If the sporting year of 2017 is remembered by one moment, it will be the lopsided, otherwise forgettable score of 28-3. That was the score midway through the third quarter of Super Bowl LI, with the red-hot Atlanta Falcons demolishing the powerhouse New England Patriots. It was all for naught, as New England quarterback Tom Brady and the Pats put together a furious 25-point rally to force the first overtime in Super Bowl history and ultimately won on a rushing touchdown in the extra period. The unbelievable rally was one of the greatest moments in sports history (well, probably not for Falcons fans).
2017 offered us a whole lot more. We watched as the Houston Astros win the franchise’s first World Series in the wake of devastation caused by Hurricane Harvey. We saw Clemson quarterback Deshaun Watson lead a game-winning drive in the College Football Playoff, upsetting the mighty Alabama Crimson Tide. Our brackets busted as the UConn women’s basketball team, winners of 111 straight games, saw their streak snapped on a buzzer-beater by South Carolina, shortly after the men’s bracket was busted by South Carolina’s men’s team. And, of course, we all bore witness to the firestorm known as the national anthem protests. 2017 packed quite a punch.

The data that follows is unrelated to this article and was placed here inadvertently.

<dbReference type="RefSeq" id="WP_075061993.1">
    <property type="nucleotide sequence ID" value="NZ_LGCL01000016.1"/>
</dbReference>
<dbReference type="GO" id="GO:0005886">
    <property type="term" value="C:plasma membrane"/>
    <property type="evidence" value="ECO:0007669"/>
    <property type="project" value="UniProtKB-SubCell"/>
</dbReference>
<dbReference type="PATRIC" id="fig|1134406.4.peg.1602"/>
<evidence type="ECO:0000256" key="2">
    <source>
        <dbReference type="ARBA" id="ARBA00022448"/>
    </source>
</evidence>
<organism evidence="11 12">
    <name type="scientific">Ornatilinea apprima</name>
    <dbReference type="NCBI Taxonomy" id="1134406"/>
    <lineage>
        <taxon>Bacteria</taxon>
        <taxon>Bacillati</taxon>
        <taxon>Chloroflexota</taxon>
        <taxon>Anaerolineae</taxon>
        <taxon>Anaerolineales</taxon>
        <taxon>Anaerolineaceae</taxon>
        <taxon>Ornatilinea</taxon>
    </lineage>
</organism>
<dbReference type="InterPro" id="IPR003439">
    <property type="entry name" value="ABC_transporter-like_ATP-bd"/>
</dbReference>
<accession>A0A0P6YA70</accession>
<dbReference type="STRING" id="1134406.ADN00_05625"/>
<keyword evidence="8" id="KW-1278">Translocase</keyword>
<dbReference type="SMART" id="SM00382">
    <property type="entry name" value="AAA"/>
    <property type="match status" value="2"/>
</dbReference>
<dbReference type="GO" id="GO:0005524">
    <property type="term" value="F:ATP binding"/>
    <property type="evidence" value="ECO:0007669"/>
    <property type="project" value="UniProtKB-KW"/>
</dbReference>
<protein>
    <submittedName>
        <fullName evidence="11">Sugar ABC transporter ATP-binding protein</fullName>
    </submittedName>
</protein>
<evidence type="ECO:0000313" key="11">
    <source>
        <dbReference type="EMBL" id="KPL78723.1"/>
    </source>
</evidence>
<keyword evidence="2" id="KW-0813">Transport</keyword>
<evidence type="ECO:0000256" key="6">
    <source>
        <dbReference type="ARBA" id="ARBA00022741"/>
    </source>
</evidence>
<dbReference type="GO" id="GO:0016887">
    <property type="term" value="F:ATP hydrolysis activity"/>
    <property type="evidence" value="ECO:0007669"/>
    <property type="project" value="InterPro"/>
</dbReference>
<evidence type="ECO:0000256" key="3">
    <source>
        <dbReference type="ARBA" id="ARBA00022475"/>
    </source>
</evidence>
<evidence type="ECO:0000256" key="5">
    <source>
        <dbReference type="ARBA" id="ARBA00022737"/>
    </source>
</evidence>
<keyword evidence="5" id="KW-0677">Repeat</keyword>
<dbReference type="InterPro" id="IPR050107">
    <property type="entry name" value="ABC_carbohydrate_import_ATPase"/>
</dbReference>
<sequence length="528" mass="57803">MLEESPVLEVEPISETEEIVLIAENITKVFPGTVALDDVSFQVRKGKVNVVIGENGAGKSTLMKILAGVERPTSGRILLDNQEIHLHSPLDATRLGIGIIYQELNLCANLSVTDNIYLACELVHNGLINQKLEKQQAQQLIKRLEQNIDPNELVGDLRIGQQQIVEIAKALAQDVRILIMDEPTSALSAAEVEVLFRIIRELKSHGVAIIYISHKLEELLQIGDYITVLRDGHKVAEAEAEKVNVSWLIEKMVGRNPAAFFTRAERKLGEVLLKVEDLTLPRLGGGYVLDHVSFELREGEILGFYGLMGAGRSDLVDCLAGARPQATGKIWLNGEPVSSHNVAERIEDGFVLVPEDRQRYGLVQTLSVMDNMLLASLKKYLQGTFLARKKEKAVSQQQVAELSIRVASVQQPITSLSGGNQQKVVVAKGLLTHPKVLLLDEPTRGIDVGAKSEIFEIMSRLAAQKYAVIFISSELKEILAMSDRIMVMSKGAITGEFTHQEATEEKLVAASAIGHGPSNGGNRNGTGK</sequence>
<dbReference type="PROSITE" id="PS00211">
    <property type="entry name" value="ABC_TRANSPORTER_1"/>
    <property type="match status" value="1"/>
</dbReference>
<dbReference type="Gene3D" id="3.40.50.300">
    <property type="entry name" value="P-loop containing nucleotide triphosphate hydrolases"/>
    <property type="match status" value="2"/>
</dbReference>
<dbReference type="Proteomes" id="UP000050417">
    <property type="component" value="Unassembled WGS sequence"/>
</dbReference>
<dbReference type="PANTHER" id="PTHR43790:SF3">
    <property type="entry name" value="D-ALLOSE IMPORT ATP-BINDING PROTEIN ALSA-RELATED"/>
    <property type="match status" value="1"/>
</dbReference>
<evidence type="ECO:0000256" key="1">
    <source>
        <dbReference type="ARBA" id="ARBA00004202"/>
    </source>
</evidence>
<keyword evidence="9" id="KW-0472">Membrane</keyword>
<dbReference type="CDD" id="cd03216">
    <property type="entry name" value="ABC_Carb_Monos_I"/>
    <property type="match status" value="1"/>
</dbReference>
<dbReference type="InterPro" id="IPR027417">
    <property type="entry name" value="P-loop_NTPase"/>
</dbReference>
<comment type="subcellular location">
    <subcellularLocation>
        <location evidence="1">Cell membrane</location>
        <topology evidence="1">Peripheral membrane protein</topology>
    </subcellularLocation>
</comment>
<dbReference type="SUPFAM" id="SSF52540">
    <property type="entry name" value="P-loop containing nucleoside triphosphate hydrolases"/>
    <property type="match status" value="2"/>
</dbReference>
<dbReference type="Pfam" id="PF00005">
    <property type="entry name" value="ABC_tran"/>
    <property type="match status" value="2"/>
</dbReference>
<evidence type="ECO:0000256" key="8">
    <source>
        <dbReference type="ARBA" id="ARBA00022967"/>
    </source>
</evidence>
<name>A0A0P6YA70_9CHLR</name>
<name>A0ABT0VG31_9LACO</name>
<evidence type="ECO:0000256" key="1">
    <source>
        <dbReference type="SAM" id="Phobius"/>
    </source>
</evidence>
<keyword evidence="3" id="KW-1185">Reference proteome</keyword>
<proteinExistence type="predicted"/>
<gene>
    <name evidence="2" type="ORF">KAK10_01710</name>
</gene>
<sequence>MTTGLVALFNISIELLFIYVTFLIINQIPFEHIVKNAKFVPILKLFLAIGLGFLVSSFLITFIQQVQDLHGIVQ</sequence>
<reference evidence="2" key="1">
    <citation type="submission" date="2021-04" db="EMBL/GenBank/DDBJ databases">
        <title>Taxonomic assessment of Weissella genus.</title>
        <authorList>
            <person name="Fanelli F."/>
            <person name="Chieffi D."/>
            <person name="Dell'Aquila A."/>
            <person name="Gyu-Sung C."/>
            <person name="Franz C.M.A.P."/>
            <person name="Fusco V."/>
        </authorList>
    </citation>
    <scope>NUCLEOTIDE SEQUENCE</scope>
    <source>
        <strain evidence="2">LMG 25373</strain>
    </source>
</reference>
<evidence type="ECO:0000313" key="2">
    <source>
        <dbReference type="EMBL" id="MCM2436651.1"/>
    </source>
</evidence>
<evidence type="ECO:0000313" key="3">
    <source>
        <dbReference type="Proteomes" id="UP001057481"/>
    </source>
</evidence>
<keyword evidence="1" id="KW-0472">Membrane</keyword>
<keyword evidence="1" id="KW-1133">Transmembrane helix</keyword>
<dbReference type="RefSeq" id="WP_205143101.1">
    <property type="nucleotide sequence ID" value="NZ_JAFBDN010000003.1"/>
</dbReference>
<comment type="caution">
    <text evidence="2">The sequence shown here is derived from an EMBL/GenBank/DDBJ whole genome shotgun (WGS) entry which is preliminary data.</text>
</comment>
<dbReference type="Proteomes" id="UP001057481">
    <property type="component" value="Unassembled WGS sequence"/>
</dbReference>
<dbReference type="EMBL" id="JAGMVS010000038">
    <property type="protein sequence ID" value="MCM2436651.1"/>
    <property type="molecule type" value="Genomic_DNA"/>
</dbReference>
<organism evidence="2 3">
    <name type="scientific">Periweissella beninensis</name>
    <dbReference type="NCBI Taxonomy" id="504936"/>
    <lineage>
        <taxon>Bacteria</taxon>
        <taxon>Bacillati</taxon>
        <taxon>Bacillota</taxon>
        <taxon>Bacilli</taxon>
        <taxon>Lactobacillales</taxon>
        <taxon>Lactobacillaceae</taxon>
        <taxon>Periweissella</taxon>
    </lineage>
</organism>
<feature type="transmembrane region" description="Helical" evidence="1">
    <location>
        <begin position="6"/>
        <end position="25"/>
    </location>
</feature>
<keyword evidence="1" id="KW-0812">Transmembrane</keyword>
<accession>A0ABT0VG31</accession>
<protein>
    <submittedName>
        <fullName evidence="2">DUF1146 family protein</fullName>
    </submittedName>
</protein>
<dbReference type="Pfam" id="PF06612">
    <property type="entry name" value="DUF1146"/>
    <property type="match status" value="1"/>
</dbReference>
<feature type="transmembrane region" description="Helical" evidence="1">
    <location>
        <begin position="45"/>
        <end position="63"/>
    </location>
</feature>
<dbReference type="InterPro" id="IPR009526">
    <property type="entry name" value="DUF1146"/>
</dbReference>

Rewind to January 2017, a month filled with football highlights. In the CFB championship, the Alabama Crimson Tide and Clemson Tigers met for the second straight season and the sequel proved better than the first. After Alabama quarterback Jalen Hurts drove the Tide to a go-ahead touchdown with just minutes left, the Tigers’ Watson rallied his team and took the lead for good with a two-yard strike to Hunter Renfrow. In the NFL, Green Bay’s Aaron Rodgers had the Cowboys’ number once again. His 35-yard heave to tight end Jared Cook put the Packers in position for the game-winning field goal, which kicker Mason Crosby sneaked in the uprights for a 34-31 victory. The Packers lost the following week in the NFC championship to the Atlanta Falcons.